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Word Freak: Heartbreak, Triumph, Genius, and Obsession in the World of Competitive ScrabblePlayers


Word Freak: Heartbreak, Triumph, Genius, and Obsession in the World of Competitive ScrabblePlayers

There is a great moment in WORD FREAK when the author, Stefan Fatsis, considers his obsession with Scrabble and wonders if it's healthy. In normal literature, such a moment might be devoted to doomed romance or drug addiction. There's something wonderfully nerdy about the fact that in WORD FREAK it involves a board game. 

Fatsis originally planned to write WORD FREAK as a journalistic account of an odd but harmless subculture. Scrabble was then just another board game in his living room; if writing the book would make him a better player, it was a byproduct hardly worth mentioning. But as Fatsis' interest in Scrabble expanded, he found himself spending more and more time playing, entering more tournaments, practicing more, and making more friends than was strictly necessary to write a book. A year into the project, he took a leave of absence from his job as a sports reporter for the Wall Street Journal and joined the Scrabble tour full-time.

In retrospect, Fatsis' decision was not only incredible, but also inevitable. There are few financial or social rewards for Scrabble expertise --- in fact, there are large disincentives on both fronts --- but like all of his Scrabble friends, Fatsis was drawn to the game for reasons he didn't fully understand. It's a contention of WORD FREAK that players tend to find their proper place, and Fatsis was no exception --- as the book progresses, he becomes an expert player. His only explanation for this strange turn of events is that, at a fundamental level, he always was one. Even when he was playing old ladies in the beginner rounds, he had the need to succeed at Scrabble.

If this sounds like a typical underdog story, it shouldn't. Unlike many books about sports, WORD FREAK isn't a series of big defeats followed by larger triumphs. There are exciting matches, but Scrabble is a game that provides the greatest enjoyment only to those who learn it at an expert level. As a spectator, the distinctions between the historic plays and the merely great ones are impossible to grasp. The uniqueness and complexity of the lifestyle that surrounds the game is the story worth following. This is where WORD FREAK succeeds brilliantly: detailing the intricacies of a subculture whose ardor and strangeness make it remote. 

Fatsis' knowledge of the Scrabble world is hard earned. He lives the game, which is what allows him to explain its eccentricities to the world. Just hearing the bare statistics of the Scrabble life --- the hours spent practicing, the anagramming parties, the tournaments thousands of miles from home in run-down convention halls --- doesn't convey the depth of the obsession. Nor does it help to merely run through the foibles of the game's stars: the stunted social and professional lives, the strange religious beliefs, the alternative medical therapies. The genius of the top players is too subtle and their personalities too easily caricatured for anyone but a peer to see the beauty beneath the absurdity.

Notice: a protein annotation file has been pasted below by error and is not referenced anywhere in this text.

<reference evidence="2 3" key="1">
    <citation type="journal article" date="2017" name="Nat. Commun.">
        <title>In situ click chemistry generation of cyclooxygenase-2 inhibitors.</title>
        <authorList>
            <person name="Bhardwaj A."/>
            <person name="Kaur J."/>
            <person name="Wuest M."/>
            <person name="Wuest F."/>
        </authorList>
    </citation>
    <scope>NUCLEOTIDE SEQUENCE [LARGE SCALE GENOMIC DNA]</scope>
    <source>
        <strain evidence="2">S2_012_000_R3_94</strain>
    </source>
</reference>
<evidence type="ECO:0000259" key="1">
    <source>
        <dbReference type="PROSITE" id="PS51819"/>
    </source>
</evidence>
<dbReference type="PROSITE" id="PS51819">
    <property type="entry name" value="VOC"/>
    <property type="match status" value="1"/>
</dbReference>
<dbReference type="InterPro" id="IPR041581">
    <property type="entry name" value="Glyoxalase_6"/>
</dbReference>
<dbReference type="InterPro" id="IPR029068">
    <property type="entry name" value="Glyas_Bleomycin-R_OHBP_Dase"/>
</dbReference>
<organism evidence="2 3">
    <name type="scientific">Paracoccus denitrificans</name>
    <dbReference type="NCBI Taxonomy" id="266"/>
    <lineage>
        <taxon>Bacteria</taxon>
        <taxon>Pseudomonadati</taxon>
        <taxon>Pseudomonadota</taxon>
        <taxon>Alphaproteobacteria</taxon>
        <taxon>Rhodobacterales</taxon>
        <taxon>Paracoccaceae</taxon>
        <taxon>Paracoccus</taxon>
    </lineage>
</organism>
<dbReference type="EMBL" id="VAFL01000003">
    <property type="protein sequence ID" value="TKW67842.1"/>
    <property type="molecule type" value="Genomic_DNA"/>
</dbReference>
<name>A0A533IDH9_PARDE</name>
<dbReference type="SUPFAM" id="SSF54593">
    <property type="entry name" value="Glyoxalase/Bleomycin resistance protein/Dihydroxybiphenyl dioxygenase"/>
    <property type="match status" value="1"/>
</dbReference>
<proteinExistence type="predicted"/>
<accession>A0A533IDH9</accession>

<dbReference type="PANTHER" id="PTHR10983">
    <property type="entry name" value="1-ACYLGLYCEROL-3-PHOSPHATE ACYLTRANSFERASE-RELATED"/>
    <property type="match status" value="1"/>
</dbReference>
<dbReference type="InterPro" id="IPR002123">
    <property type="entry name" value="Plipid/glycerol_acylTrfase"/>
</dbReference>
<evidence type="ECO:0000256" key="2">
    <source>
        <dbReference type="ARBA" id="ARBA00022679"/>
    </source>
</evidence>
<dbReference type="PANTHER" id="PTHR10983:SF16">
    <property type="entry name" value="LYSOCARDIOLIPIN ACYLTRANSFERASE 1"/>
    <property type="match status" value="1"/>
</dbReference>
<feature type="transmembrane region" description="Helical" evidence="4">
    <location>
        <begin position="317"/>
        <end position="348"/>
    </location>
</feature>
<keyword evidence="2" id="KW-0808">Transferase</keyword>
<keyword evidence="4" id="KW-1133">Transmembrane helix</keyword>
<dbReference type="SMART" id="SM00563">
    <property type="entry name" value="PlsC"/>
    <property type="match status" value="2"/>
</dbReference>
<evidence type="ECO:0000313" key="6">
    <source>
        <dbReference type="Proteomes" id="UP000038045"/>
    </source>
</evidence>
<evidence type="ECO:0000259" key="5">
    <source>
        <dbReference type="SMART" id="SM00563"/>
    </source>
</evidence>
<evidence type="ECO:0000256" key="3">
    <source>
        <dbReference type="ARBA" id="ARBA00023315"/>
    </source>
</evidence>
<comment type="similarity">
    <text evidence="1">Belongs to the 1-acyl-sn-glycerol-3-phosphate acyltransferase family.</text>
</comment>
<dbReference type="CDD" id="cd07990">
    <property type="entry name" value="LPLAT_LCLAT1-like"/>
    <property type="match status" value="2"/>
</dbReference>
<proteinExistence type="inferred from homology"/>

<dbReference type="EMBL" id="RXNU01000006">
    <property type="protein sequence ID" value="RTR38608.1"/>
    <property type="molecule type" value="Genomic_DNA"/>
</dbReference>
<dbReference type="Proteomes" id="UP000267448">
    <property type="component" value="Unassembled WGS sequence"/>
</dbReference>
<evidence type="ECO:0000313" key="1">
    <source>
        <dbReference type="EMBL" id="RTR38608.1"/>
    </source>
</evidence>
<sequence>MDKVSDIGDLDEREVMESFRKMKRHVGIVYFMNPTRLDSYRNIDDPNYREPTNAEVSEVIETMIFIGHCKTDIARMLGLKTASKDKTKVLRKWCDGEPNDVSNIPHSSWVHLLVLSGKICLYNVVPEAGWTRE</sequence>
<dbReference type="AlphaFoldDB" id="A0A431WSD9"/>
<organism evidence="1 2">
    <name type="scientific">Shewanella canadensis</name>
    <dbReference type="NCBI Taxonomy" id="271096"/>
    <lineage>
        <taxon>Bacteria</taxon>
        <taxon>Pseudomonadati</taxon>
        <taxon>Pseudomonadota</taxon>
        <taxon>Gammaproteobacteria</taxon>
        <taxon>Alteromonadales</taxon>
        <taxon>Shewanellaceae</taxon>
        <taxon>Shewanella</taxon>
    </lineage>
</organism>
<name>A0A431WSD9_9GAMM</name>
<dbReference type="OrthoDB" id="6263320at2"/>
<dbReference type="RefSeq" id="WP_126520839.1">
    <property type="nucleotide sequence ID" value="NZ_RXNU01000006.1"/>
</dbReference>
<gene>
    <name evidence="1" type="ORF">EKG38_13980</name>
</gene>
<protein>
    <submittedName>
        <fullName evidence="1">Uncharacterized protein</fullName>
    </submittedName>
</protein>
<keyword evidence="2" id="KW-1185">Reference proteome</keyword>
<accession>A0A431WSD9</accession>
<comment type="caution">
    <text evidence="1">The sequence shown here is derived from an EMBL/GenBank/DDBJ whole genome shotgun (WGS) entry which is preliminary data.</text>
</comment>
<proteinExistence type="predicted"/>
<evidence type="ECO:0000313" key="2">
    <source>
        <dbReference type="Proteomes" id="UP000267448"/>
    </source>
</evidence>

Fatsis works hard to be seen as a typical Scrabble player, but he never quite blends in with his peers. His status as a mainstream reporter covering their world makes him a celebrity, and nearly everyone he meets is eager to help him however they can. Of course, their actions aren't entirely charitable. Scrabble players are religious and atheistic, excitable and stoic; they share almost nothing but a desire to see their game become more popular. They realize that the status of a game determines the status of its players, and they see Fatsis' book as a means to boost Scrabble's standing. Their hope is that Scrabble will one day reach the level of esteem that chess enjoys, because although it's widely known that Bobby Fischer is a little bit weird, a Scrabble player might reply, "At least he's known." 

Fatsis is aware of the extra help he receives from the Scrabble world, and he repays it with an ever more fanatical interest in the game. Time after time, he is told to "do the work" if he wants to improve. He does, and he does. Unlike chess, Scrabble has a massive back-catalog of information that must be absorbed before a player can achieve master status. There are hundreds of thousands of Scrabble words in the English language, and playing the game to its full strategic potential means knowing nearly all of them. The only way to learn the lexicon is to memorize it, and Fatsis practices his flash cards on the F train --- words like "spaviet" and "diecious" tend not to come up in day to day conversation.

Early in the book Fatsis decides that WORD FREAK is going to be a personal account rather than a scrupulously fair piece of reporting. Even the stories of the other players are often framed by his quest for their guru-like knowledge. But the inward nature of WORD FREAK is more than just self-gratifying. Fatsis' journey from Scrabble amateur to Scrabble professional is fascinating precisely because it's so personal. His love for Scrabble and his respect for its stars are contagious. Ultimately, WORD FREAK makes the argument that the genius and devotion we honor in more popular pursuits are just as worthy in less popular ones (Scrabble included). That Scrabble experts are neither respected nor rewarded is the central tragedy of WORD FREAK. That they continue anyway is the central triumph.

Reviewed by Fred Kovey on July 30, 2002

Word Freak: Heartbreak, Triumph, Genius, and Obsession in the World of Competitive ScrabblePlayers
by Stefan Fatsis

  • Publication Date: July 30, 2002
  • Genres: Nonfiction
  • Paperback: 384 pages
  • Publisher: Penguin (Non-Classics)
  • ISBN-10: 0142002267
  • ISBN-13: 9780142002261